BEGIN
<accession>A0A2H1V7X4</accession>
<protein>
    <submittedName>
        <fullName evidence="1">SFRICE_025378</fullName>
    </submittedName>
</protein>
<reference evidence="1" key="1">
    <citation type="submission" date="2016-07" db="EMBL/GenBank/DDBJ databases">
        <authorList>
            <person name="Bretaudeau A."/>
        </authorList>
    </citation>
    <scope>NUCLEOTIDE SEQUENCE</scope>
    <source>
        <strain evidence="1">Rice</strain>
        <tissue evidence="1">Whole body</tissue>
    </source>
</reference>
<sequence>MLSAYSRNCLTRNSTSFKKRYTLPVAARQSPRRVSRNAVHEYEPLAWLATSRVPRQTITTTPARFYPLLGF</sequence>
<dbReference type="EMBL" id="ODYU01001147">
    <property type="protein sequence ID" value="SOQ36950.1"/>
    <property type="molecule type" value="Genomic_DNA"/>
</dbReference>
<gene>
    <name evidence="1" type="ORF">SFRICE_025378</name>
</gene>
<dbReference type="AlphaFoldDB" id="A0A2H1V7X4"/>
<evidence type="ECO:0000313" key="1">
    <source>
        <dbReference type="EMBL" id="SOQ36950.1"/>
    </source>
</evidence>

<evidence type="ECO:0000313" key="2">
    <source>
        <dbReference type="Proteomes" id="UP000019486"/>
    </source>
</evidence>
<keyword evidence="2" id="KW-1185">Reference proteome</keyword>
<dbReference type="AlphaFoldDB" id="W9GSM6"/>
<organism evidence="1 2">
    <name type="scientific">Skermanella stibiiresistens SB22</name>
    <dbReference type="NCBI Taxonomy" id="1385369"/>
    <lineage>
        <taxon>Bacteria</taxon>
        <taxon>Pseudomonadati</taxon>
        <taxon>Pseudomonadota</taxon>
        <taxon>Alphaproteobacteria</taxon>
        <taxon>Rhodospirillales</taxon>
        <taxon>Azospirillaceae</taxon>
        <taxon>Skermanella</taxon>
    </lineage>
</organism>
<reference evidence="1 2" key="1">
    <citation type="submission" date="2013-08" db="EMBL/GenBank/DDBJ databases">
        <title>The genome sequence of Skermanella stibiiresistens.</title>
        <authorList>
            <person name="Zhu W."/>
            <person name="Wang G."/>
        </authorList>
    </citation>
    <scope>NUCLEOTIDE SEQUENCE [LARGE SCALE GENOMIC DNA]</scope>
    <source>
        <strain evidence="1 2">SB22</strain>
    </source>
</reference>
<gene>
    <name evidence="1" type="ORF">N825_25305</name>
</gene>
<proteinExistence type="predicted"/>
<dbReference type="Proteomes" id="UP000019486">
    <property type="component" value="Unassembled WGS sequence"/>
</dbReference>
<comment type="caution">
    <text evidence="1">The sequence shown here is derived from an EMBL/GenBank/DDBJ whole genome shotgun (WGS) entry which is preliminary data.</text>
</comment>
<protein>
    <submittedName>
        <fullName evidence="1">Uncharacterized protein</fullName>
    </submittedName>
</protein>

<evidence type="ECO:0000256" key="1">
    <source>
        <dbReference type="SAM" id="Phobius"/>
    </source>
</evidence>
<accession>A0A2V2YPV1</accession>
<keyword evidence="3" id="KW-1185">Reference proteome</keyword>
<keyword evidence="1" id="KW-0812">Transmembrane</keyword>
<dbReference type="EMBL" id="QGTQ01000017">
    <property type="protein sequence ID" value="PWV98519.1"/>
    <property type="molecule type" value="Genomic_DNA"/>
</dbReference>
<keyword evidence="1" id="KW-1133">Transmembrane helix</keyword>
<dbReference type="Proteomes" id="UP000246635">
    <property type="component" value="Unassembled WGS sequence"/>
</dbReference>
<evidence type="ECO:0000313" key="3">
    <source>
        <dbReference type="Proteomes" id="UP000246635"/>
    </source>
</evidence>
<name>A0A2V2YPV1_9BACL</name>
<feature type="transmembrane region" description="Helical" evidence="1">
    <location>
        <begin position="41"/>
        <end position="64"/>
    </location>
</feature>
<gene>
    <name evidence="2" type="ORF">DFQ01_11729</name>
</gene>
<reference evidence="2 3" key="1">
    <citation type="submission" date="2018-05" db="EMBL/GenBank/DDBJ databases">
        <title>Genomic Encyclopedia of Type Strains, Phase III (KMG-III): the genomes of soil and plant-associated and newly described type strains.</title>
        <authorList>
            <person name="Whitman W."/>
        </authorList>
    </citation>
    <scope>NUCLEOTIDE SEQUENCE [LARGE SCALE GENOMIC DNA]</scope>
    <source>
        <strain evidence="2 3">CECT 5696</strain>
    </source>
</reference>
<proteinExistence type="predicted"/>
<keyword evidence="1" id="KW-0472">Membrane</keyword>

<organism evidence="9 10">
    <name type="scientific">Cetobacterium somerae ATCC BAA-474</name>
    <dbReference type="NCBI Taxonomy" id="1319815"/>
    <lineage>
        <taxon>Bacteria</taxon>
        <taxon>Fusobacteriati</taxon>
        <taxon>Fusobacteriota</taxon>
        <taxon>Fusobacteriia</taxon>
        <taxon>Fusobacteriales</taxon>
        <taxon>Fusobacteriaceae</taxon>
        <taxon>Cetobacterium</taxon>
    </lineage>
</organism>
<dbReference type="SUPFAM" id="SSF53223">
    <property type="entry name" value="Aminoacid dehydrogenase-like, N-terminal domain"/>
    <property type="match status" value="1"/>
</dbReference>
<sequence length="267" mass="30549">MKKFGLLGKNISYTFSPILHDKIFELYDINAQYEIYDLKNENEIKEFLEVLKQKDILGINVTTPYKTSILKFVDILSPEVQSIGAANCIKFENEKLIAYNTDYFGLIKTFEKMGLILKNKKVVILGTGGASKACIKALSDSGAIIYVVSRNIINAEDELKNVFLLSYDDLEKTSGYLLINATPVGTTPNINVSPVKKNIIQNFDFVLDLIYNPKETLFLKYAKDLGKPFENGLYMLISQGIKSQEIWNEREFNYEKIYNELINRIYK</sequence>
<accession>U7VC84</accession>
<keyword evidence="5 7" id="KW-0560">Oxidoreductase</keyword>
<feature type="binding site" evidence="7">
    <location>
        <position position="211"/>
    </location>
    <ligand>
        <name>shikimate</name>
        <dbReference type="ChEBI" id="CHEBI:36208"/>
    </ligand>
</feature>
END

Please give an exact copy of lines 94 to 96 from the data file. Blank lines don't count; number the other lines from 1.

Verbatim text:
<dbReference type="Proteomes" id="UP000246635">
    <property type="component" value="Unassembled WGS sequence"/>
</dbReference>